As climate change makes natural systems more unpredictable, the past is no longer a reliable predictor of the future. These surprise events can have catastrophic economic consequences, unless we rethink how we plan and make decisions.
The paper, published in Proceedings of the National Academy of Sciences, examined the impact of unusually high ocean temperatures — or “surprising events” — on both marine ecosystems and human communities.
“We know that both people and ecosystems can change in response to conditions,” says Andrew Pershing, lead author on the research and chief scientific officer at the Gulf of Maine Research Institute. “But can they change fast enough to keep up with climate change?”
The researchers found that climate change is causing these surprise events more often than would be expected based on natural variability alone. Using a simple ecological model, they found that these surprise events will harm specialist species more than others, causing a decrease in species abundance and an increase in generalist species. Scientists are already seeing this pattern in coral reef ecosystems, where slower-growing corals that can tolerate larger temperature swings are replacing faster-growing species critical for maintaining resilience.
Next, the team used a model of human adaptation to show that these surprise events will increasingly challenge human systems and institutions that rely on historical experience to predict the future.
The Big Picture
People typically use the past to help make decisions about the future, whether it’s anticipating commuter traffic or estimating maximum sustainable catch for ocean fisheries.
“That’s worked for us really well throughout human history, but that’s just not going to cut it anymore,” says Nicholas Wolff, a climate scientist at The Nature Conservancy and co-author on the research. “We found that, because of climate change, the rate of change in natural systems is so fast that if we make decisions based on past experiences, we will be horribly caught off guard and surprised.”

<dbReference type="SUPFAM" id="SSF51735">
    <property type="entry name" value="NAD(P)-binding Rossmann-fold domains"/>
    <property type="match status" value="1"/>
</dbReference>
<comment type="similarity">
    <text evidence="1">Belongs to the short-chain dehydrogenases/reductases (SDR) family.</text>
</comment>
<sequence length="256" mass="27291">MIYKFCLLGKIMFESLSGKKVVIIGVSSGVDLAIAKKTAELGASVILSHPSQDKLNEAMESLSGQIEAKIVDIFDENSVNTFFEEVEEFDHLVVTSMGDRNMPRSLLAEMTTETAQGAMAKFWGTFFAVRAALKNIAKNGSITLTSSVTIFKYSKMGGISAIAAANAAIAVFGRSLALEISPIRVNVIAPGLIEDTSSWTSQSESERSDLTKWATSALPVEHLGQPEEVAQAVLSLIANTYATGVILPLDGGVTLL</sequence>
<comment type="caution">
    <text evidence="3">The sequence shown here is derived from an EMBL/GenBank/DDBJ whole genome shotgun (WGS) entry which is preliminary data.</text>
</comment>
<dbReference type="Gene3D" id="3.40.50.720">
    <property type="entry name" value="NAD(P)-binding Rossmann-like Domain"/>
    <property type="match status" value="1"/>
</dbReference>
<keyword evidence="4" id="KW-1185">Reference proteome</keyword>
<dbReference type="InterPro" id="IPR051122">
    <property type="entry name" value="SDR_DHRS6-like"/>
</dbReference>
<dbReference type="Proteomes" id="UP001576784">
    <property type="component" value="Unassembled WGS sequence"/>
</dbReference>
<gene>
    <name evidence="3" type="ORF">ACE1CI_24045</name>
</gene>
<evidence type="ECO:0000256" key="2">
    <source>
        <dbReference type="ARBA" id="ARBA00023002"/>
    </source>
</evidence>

And those surprises can have serious consequences. “We have to change how we plan, we have to be more forward looking and include the trends of climate change,” says Wolff.
Failure to make that shift is already having serious consequences for people. Pershing points to his home region, the Gulf of Maine, which is one of the fastest-warming places in the ocean. In 2012, a heat wave caused the lobster catch to peak a month earlier than normal. The industry was caught off-guard, and subsequent market glut and price collapse caused financial harm to everyone in the industry, from fishermen to restaurateurs.
Ocean conservation is already at risk, too. Endangered North Atlantic right whales are currently experiencing low birth rates and an increase in recent deaths. “The conservation plan for right whales assumed that the whales would continue going to the same places in the ocean,” says Pershing. But the whales changed their behavior to spend more time in Canada, where they lack adequate protection. “Failure to anticipate these shifts has led to big challenges for right whales and for people,” says Pershing.
The authors note that shifting to planning methods that take climate into account wouldn’t be difficult, but it requires change. And it often takes direct experience with an extreme or “surprising” event to force people to change their behavior.